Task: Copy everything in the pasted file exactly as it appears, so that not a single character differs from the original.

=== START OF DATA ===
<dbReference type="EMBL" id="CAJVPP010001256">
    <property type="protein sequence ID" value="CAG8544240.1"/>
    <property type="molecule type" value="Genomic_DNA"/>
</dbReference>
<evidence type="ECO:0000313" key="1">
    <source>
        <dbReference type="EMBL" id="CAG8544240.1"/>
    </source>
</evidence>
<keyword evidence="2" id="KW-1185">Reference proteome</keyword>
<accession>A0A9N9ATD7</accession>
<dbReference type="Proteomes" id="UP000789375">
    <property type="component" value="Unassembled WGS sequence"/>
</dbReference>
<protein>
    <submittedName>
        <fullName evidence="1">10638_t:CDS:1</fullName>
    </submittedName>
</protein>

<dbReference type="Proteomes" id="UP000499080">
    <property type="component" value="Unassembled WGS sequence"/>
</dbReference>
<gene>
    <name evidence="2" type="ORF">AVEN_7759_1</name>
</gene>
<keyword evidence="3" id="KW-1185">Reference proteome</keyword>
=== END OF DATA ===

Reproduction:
<dbReference type="EMBL" id="CAJVPP010001256">
    <property type="protein sequence ID" value="CAG8544240.1"/>
    <property type="molecule type" value="Genomic_DNA"/>
</dbReference>
<evidence type="ECO:0000313" key="1">
    <source>
        <dbReference type="EMBL" id="CAG8544240.1"/>
    </source>
</evidence>
<keyword evidence="2" id="KW-1185">Reference proteome</keyword>
<accession>A0A9N9ATD7</accession>
<dbReference type="Proteomes" id="UP000789375">
    <property type="component" value="Unassembled WGS sequence"/>
</dbReference>
<protein>
    <submittedName>
        <fullName evidence="1">10638_t:CDS:1</fullName>
    </submittedName>
</protein>

<dbReference type="Proteomes" id="UP000499080">
    <property type="component" value="Unassembled WGS sequence"/>
</dbReference>
<gene>
    <name evidence="2" type="ORF">AVEN_7759_1</name>
</gene>
<keyword evidence="3" id="KW-1185">Reference proteome</keyword>